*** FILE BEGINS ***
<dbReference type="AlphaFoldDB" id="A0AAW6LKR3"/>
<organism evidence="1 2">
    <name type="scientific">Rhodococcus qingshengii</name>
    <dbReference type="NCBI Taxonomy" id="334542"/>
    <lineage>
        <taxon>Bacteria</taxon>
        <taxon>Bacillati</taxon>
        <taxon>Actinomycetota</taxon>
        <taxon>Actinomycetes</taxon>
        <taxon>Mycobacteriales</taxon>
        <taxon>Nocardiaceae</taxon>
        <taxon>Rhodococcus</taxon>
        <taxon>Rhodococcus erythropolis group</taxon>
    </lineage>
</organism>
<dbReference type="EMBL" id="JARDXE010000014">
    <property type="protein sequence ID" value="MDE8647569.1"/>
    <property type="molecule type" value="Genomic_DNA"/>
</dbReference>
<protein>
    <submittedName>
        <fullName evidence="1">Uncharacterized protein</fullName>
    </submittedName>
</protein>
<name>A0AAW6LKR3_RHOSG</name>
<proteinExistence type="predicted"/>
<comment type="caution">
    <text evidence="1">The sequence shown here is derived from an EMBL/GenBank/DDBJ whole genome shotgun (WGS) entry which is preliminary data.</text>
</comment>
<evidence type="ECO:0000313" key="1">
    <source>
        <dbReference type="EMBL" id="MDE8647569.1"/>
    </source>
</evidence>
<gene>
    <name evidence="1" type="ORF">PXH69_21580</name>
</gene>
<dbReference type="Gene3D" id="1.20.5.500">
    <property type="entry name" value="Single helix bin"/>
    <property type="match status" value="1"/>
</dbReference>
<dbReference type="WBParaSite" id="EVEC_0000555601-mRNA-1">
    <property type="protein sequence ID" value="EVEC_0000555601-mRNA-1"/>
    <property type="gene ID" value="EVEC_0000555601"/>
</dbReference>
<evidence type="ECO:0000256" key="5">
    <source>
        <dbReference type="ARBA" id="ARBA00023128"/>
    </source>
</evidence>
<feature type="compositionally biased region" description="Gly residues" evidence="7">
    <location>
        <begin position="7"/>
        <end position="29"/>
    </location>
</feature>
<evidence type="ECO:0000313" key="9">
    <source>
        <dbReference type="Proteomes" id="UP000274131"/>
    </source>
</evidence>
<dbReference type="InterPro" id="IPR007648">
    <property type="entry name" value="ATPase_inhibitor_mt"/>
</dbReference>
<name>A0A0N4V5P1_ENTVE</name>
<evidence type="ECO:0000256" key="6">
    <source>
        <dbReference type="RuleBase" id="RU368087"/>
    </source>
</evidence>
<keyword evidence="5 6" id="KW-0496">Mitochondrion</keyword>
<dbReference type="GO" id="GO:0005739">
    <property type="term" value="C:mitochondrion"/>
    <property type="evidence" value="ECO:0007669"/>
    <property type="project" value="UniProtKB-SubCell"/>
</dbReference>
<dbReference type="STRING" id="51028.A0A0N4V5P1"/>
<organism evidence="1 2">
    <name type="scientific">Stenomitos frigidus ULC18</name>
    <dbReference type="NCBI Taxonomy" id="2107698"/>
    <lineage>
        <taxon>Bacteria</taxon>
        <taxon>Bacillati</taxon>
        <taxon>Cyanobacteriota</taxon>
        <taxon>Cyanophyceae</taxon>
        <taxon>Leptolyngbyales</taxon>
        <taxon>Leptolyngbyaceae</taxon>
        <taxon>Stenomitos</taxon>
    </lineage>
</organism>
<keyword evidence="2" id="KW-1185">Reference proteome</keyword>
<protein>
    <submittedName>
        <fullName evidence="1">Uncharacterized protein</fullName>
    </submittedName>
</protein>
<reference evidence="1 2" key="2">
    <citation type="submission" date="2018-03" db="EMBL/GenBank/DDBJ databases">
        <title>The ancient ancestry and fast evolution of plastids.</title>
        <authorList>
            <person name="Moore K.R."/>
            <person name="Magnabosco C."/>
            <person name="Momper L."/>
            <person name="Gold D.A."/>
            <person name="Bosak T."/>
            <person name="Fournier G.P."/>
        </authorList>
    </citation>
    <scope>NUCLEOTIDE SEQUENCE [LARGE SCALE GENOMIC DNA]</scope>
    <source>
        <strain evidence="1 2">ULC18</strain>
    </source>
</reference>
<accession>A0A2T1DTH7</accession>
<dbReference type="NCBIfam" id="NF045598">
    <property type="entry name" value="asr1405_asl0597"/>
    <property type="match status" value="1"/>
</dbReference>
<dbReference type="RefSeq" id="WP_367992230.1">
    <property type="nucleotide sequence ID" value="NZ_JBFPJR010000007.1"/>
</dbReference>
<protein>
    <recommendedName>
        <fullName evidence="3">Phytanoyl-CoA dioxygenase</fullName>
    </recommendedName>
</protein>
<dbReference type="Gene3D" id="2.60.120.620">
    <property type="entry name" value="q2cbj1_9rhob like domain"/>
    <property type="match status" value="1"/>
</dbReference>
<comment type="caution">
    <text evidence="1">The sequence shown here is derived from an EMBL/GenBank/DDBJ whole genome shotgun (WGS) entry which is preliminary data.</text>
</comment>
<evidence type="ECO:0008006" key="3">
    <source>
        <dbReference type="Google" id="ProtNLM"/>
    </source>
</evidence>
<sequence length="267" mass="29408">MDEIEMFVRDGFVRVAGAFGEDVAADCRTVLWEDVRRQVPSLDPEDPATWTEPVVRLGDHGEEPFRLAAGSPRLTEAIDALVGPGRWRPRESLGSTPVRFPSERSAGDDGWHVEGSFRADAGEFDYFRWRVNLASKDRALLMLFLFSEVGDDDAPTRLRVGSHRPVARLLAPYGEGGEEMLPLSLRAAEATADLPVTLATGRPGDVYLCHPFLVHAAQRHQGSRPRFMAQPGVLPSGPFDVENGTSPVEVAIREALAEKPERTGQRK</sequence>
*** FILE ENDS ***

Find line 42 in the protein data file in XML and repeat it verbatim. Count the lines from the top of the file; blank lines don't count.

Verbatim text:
<dbReference type="WBParaSite" id="EVEC_0000555601-mRNA-1">